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Gay marriage: the debate continues

by
14 September 2012

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From the Rt Revd Graham Dow

Sir, - The Dean of St Albans, the Very Revd Dr Jeffrey John (Comment, 31 August), sets out the arguments for Christian support for gay marriage. He argues that marriage is covenant love, and there is nothing essential to marriage between a man and a woman which is lacking in a same-sex partnership. There is, therefore, no objection to treating the divine institution of marriage as applicable to a same-sex partnership.

Bishop Laurie Green (Letters, 7 September) also argues that there have been many changes to marriage. But none has been as fundamental as setting aside the bringing together of a man and a woman.

The purposes of marriage as given by God are declared in our Anglican liturgies as bringing a man and a woman together as one, who then belong to each other, are united in love, and provide comfort and help to each other. They strengthen their union in a sexual relationship; and they have children who are brought up in accordance with God's will.

If we consider how these purposes can be worked out in a gay marriage: first of all, such a partnership will certainly provide comfort and help to each in a covenant of loving unity.

As to children, they cannot be conceived from both partners in a same-sex couple; nor can they be reared with parents able to provide for the child a role-model in society of both men and women.

The great unmentionable in this discussion is the sexual relationship. Issues need to be aired about the appropriateness or otherwise for all couples, both heterosexual and homosexual, of certain forms of sexual intimacy. At what point do such expressions cease to reflect wholesome human sexual bonding as God created it to be? In a same-sex marriage, the traditional form of sexual expression and that which gives rise to children is not possible.

So the argument that there is nothing present in traditional marriage, as its purposes have been declared by the Church, which is not present in a same-sex marriage is not, after all, convincing. Marriage, as given by God, is for a man and a woman. Whatever form the institution for same-sex partnership comes to take, let us not call it marriage.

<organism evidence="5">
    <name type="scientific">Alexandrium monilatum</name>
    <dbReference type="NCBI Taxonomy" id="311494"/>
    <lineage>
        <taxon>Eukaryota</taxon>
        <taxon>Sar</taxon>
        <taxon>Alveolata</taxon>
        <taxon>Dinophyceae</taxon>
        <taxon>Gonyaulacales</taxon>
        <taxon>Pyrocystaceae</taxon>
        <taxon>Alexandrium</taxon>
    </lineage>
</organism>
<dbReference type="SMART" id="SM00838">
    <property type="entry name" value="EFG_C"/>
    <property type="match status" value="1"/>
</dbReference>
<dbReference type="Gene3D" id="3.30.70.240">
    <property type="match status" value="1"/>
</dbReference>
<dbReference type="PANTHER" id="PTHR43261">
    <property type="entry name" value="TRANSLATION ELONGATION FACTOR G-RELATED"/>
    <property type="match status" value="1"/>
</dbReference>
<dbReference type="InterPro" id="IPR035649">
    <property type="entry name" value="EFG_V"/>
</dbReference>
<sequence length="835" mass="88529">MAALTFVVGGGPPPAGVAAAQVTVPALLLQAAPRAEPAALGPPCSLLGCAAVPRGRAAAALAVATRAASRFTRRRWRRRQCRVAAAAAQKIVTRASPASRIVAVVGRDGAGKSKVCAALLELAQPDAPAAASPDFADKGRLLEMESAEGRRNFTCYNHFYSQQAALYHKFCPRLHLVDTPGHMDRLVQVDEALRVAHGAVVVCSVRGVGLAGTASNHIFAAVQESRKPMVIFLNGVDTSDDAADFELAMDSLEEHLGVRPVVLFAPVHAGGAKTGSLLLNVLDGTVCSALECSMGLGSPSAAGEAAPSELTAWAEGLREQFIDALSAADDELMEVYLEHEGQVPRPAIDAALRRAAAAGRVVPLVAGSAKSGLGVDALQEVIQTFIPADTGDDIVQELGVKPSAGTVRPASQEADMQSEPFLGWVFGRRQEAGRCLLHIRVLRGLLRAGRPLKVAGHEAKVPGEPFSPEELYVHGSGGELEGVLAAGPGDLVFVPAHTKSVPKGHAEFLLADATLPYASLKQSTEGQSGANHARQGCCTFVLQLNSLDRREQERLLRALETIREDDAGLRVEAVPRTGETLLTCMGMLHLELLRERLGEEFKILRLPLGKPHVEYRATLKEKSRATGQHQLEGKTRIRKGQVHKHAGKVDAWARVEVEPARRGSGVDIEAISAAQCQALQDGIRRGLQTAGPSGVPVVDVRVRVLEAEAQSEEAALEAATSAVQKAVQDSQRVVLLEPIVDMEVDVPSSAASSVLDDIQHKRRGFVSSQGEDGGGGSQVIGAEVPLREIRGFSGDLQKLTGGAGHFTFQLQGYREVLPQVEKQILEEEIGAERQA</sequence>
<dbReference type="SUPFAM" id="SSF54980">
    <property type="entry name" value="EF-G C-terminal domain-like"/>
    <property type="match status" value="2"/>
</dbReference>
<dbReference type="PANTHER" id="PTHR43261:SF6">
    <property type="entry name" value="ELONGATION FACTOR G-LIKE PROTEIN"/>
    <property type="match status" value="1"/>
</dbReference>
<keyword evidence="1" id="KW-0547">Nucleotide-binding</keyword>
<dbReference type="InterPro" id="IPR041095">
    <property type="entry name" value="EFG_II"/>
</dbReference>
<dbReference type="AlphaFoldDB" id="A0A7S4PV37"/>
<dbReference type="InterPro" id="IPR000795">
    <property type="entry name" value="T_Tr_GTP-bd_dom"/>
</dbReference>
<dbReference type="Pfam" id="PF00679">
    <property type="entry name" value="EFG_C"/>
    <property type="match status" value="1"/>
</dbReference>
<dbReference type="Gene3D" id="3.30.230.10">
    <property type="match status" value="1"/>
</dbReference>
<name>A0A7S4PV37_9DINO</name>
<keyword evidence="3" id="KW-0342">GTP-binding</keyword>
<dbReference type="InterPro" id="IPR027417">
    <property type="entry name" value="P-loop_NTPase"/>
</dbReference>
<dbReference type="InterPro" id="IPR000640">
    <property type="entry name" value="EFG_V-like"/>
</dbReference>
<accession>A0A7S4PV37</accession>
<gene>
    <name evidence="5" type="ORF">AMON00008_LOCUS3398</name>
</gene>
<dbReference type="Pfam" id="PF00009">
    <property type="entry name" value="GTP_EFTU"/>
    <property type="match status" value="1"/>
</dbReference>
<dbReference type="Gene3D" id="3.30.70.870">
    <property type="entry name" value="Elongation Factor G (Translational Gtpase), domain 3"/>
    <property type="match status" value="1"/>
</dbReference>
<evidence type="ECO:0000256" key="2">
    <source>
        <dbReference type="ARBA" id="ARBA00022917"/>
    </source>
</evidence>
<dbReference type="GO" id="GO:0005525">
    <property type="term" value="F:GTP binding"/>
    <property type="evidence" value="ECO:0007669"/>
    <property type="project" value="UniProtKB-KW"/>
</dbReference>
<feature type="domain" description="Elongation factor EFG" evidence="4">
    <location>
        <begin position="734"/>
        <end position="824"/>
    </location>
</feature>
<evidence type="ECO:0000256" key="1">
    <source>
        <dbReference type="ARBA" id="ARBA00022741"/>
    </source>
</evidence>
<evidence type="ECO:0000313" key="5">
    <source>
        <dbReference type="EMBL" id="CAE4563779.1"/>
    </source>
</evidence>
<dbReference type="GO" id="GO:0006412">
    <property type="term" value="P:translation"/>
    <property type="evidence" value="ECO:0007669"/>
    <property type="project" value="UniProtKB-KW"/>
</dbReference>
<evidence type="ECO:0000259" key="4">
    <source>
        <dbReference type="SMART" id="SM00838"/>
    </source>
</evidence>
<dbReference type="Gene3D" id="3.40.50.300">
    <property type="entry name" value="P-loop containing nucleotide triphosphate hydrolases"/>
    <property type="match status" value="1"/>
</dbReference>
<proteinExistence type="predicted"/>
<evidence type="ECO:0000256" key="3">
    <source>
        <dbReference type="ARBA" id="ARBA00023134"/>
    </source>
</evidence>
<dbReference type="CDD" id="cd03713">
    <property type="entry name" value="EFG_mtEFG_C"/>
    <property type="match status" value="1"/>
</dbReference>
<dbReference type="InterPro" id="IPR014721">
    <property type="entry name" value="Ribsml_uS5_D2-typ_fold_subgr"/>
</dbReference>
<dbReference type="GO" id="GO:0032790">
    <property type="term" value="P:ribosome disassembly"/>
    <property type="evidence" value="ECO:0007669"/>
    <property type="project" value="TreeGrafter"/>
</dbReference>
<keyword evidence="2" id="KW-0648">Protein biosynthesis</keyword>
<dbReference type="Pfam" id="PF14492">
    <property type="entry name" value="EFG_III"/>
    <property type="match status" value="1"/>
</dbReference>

GRAHAM DOW
34 Kimberley Avenue, Romiley SK6 4AB

 

From the Revd Paul Burr

Sir, - The Very Revd Dr Jeffrey John identifies his "own relationship of 37 years" with that of "thousands of other same-sex couples", and asks what the missing ingredient is when compared with "heterosexual marriages". The missing ingredient in the Dean's relationship is sex: the Church tolerates civil partnerships among clergy only provided the parties are celibate. It is surprising that this could have been forgotten.

As for the wider question, no sophistry can obscure the simple fact that all reference to marriage in the scriptures is posited on the union of male and female.

The Church's present position is, of necessity, a nuanced one. Of course there is a gospel for gay people: it is the same as for everyone else. But the integrity of bishops is not to be determined solely on the basis that their public utterance accords with their private views.

Bishops have "a special responsibility to maintain and further the unity of the Church, uphold its discipline and guard its faith": so they acknowledge a duty to put the Church's integrity before their own. Any priest holding senior office should know better than to impugn bishops for pastoral comments that they may have made which are expressly or implicity confidential - especially if they have been as generous to Dr John as he alleges.

PAUL BURR
The Vicarage, The Common, Swardeston, Norwich NR14 8EB

 

From the Revd Dr Hannah Cleugh

Sir, - My personal views concerning the question of gay marriage notwithstanding, I am astonished at your decision to print John Ormes's letter (7 September).

Mr Ormes is entirely free to regard gay marriage as "wrong", and entirely free also to take issue with its proponents. Where I take profound issue with his letter is with his paralleling of paedophilia and homosexuality, as though the two were somehow morally equivalent.

They are not; and the insidious suggestion that they are feeds into the homophobic prejudice and discrimination that has no place in any Christian community.

HANNAH CLEUGH
26 Windrush Road, Berinsfield, Wallingford OX10 7PF

 

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